Stop, you're Folding it wrong...

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With Microsoft sadly pulling development of the Surface Mobile project mid 2018, for reasons which did (in fairness) seem reasonable, it did rather leave the patented and much-rendered hardware design out in the cold. Which turns out to be even more of a crying shame, since the 2019 'folding phone' season of designs seem doomed to failiure. You heard it here first.

Well, actually you heard it from me first in video form in Phones Show 356 here, many months ago. But for clarity, let's put everything together in text form here.

If 2018 was the year of the notch, 2019 is claimed to be the year of the folding phone - for good or bad, as it turns out. Now, I saw the benefit of notched screens (you get to use the ears either side of the central notch for extra content), and had no issues with the iPhone Xs Max and Pixel 3 XL, for example, both of which I used for a month in reviewing/testing.

And, in theory, I can see the benefit of folding screens, as we'll come to below when looking again the Andromeda/Surface Mobile patents. The sheer geek value in taking a phone and unfolding it horizontally has appealed to most of us throughout the smartphone years. The old Nokia Communicators wetted the appetite, two screens and a full QWERTY keyboard,  there were outrageous designs like my old Nokia N93, which folds in about four different ways, also with two screens but with T9 keypad and centred around a barrel super-camera (for its day, 2006-ish).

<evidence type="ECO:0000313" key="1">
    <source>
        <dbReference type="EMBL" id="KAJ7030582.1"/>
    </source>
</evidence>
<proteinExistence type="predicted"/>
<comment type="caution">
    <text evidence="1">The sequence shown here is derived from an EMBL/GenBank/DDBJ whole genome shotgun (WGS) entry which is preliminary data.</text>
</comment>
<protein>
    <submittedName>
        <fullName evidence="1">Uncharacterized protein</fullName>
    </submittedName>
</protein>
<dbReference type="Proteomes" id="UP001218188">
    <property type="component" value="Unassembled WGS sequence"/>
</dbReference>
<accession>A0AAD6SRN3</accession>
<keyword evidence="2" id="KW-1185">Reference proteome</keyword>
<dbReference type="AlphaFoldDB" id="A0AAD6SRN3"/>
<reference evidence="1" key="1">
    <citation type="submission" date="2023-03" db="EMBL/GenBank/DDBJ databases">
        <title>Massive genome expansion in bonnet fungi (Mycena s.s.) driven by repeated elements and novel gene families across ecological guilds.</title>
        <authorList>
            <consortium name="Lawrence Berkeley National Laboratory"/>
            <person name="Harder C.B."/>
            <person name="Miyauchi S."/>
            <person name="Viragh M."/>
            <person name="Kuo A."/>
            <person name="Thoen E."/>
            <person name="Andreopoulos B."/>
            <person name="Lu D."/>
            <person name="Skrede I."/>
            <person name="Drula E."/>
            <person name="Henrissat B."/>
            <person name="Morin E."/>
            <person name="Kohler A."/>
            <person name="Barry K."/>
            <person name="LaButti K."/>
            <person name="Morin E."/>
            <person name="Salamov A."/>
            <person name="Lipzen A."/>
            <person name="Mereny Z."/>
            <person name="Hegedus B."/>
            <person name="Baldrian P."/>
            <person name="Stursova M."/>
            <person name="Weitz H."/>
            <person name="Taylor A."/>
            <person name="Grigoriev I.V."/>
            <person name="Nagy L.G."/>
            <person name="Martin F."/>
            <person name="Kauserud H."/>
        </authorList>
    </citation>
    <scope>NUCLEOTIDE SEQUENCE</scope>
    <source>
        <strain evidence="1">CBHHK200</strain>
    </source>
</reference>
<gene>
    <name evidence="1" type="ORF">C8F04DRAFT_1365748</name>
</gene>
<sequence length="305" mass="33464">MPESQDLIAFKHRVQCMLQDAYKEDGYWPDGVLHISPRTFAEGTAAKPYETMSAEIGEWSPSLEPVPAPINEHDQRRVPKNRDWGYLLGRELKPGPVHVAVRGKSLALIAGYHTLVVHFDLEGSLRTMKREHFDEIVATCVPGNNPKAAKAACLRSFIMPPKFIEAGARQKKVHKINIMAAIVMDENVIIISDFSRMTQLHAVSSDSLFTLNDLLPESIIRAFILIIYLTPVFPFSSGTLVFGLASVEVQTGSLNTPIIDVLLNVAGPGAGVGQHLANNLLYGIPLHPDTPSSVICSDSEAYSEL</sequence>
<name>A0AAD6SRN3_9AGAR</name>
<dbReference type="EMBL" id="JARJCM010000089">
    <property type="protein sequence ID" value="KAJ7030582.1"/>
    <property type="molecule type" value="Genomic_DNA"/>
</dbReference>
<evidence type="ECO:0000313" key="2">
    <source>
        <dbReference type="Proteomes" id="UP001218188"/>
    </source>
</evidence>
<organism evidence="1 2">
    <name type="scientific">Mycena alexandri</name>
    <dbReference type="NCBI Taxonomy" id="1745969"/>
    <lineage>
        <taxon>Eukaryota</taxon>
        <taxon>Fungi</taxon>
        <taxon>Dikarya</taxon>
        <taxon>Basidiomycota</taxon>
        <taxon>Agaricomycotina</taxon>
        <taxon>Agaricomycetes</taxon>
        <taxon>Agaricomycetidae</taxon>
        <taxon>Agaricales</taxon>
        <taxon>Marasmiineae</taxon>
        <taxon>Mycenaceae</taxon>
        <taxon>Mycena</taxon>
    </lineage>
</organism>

Then, more recently, we had the Android-running Gemini PDA, just the one screen, but a true clamshell design. Then the ZTE Axon M, at least in the USA, so I haven’t touched one, an attempt at two separate external screens coming together to form a mini-tablet. It gained universally poor reviews, though, with the large hinge gap proving a barrier to tablet use, with worries over damage to both screens in day to day use, and with many software issues in the unusual form factor. ZTE was onto something though, and I'll come back to this below, obviously.

Samsung is closest to production with its Galaxy Fold. A small external screen for taking calls and looking up quick things, plus a folding 7.3” AMOLED panel inside. There’s a battery in each half of the phone, as it were, so both halves are the same thickness. The concept’s certainly appealing - a phone sized phone much of the time and then a relatively large square display when you need it - so web browsing, social media, gaming, watching media, and so on. But the display folds around a very tight radius of curvature and this is the obvious weak point, mechanically.

Samsung Galaxy Fold

Then there's Huawei's Mate X, with a single huge 8" folding display that curves around the outside of a hinge. This has the benefit of a larger radius of curvature than in the Galaxy Fold, so there's less likely to be damage from repeated folding, but with the downside that the fragile/soft folding panel is always exposed, so it's susceptible to damage.

Huawei Mate X